US knew of Afghan hospital hit by air strike

Associated Press claims American special operations analysts knew Kunduz hospital was protected medical site before deadly air strike took place

Photo by: Reuters
Photo by: Reuters

An Afghan man walks in front of the Medecins Sans Frontieres (MSF) hospital in Kunduz, Afghanistan October 14, 2015.

American special operations analysts was aware of a hospital run by Doctors Without Borders (MSF) in Afghanistan days before air strikes killed 10 patients and 12 staff members in the hospital on October 3, according to the Associated Press.

AP intelligence writer Ken Dilanian on Thusday calimed that the analysts gathered and watched the hospital outside Kunduz carefully due to suspicions the hospital was being used as a command base by a Pakistani operative to coordinate Taliban activity.

However MSF declared none of its staff in the hospital were Pakistanis.

Meinie Nicolai, president of the operational directorate of MSF said, "There were only Afghan staff and nine international staff, none of whom were from Pakistan, working in the hospital. There was absolutely nothing that indicated at any level, including at senior management, that any of our staff was working for Pakistani intelligence."

Fire is seen inside a Medecins Sans Frontieres (MSF) hospital building after an air strike in the city of Kunduz, Afghanistan in this October 3, 2015 MSF handout photo.

After the deadly US attack took place, the Afghan Interior Ministry reported that a group of militants associated with Taliban were firing on Afghan forces after they had taken up positions within the hospital compound, using the building "as a human shield."

The US military also said it carried out an air strike "in the vicinity" of the hospital, aimed at targeting the Taliban militants.

However, MSF has denied claims that the Taliban fighters were firing from its hospital at Afghan forces and said, "The gates of the hospital compound were closed all night so no one that is not staff, a patient or a caretaker was inside the hospital when the bombing happened."

MSF calls for independent investigation

Following the air strike MSF said that the incident was a war crime and demanded that an independent fact-finding mission take place under the Geneva Conventions.

UN Human Rights Chief Officer Zeid Ra’ad al Hussein also described the air strike targeting the hospital as 'inexcusable' and possibly a ‘war crime.’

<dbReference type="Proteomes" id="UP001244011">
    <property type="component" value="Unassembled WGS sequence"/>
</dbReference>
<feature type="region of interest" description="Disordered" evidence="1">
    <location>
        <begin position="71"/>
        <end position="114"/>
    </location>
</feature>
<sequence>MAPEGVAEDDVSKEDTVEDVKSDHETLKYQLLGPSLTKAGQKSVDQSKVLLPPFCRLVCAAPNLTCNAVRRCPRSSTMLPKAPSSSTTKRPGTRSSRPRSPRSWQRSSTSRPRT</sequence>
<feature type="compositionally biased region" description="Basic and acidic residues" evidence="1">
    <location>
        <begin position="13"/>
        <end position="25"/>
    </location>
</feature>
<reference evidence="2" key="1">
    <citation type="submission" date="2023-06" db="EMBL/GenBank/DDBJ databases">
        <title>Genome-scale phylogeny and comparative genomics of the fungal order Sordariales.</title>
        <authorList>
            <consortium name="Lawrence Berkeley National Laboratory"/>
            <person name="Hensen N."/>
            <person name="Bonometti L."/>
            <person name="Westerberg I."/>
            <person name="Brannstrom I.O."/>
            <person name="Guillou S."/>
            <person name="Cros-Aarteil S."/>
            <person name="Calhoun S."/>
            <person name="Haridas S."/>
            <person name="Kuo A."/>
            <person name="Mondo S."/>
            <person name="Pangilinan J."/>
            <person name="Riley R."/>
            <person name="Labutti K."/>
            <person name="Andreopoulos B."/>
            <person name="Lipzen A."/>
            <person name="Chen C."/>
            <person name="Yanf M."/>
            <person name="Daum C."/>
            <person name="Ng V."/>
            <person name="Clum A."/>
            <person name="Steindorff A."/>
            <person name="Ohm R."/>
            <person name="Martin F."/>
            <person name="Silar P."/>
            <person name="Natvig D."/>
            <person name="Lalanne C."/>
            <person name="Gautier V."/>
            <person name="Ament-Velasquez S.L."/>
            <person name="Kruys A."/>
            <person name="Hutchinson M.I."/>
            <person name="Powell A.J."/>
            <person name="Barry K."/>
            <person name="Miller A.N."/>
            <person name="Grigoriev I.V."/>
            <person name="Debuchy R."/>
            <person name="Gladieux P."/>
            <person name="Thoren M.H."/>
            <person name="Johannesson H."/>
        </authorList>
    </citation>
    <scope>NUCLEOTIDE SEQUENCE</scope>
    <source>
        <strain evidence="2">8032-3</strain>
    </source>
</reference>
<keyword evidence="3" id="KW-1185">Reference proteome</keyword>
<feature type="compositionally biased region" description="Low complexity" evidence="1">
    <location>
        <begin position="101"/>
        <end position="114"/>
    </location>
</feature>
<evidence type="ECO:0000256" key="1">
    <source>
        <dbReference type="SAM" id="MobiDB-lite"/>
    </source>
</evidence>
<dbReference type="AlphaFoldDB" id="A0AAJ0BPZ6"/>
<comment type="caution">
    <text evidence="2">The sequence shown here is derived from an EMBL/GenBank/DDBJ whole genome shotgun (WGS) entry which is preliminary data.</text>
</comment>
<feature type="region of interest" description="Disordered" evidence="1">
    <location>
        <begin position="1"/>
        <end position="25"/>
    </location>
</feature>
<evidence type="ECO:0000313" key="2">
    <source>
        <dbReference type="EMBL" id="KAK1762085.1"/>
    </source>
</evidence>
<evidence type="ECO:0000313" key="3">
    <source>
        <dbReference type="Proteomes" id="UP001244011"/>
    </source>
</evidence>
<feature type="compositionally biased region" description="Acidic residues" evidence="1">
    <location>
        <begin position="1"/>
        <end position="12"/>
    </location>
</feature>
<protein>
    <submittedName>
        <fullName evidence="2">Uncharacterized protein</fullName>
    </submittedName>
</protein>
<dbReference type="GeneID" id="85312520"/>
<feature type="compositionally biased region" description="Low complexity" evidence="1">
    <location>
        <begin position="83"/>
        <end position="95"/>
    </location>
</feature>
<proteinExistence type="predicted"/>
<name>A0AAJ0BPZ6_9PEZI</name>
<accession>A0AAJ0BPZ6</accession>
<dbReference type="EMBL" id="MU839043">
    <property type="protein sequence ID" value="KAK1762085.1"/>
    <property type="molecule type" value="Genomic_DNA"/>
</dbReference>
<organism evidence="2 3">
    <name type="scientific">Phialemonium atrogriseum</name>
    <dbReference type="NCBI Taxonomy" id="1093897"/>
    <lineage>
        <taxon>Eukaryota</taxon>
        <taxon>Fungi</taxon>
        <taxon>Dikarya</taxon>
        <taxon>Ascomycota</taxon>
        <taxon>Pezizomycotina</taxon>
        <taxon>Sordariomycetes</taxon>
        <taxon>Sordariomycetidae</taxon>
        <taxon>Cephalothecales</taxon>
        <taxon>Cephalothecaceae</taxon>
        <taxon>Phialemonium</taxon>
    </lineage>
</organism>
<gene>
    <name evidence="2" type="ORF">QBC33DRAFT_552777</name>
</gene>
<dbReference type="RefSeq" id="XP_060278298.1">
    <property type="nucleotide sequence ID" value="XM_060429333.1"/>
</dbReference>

MSF International President, Joanne Liu, in a news briefing said, “If we let this go, as if it were a non-event, we are basically giving a blank cheque to any countries who are at war."

"If we don't safeguard that medical space for us to do our activities, then it is impossible to work in other contexts like Syria, South Sudan, like Yemen," she added.

During the attack patients were burned alive inside the crowded hospital and among the dead were three children who were being treated, according to witnesses.

"Our patients burned in their beds, MSF doctors, nurses and other 12 staff were killed as they worked. Our colleagues had to operate on each other," Liu said.

US accepts blame for hospital attack

General John Campbell, the top US commander in Afghanistan, said in testimony last week to the Senate Armed Services Committee that the US air strike was a mistake.

"To be clear, the decision to provide aerial fire was a US decision made within the US chain of command," Campbell said and added, "A hospital was mistakenly struck. We would never intentionally target a protected medical facility."

Contrary to previous statements by the US military that its own troops were under fire and had called in the strike, air support from US forces was instead requested by Afghan forces when they started taking fire from Taliban fighters, Campbell stated.

US Army General John Campbell, commander of the Resolute Support Mission and United States Force - Afghanistan, testifies before a Senate Armed Services Committee hearing on "The Situation in Afghanistan" on Capitol Hill in Washington October 6, 2015.

Pentagon spokesman Peter Cook said in a statement "As General Campbell has said, we would never intentionally target a protected medical facility,” and added, “We have confidence that the ongoing investigations into this tragic incident will uncover exactly what happened and why this hospital was mistakenly struck."

MSF denounced Campbell’s announcement as an attempt to shift blame onto the Afghans.

US Executive Director of MSF, Jason Cone also said, "Campbell’s shifting story underlined the need for an independent inquiry."

“They are now back to talking about a ‘mistake’. A mistake that lasted for more than an hour, despite the fact that the location of the hospital was well known to them and that they were informed during the air strike that it was a hospital being hit. All this confusion just underlines once again the crucial need for an independent investigation into how a major hospital, full of patients and MSF staff, could be repeatedly bombed,” he said.

The controversy over the incident has given a boon to members of Congress who were opposed to Obama's plan to transfer the CIA's drone programme to the US military, AP reported.

TRTWorld and agencies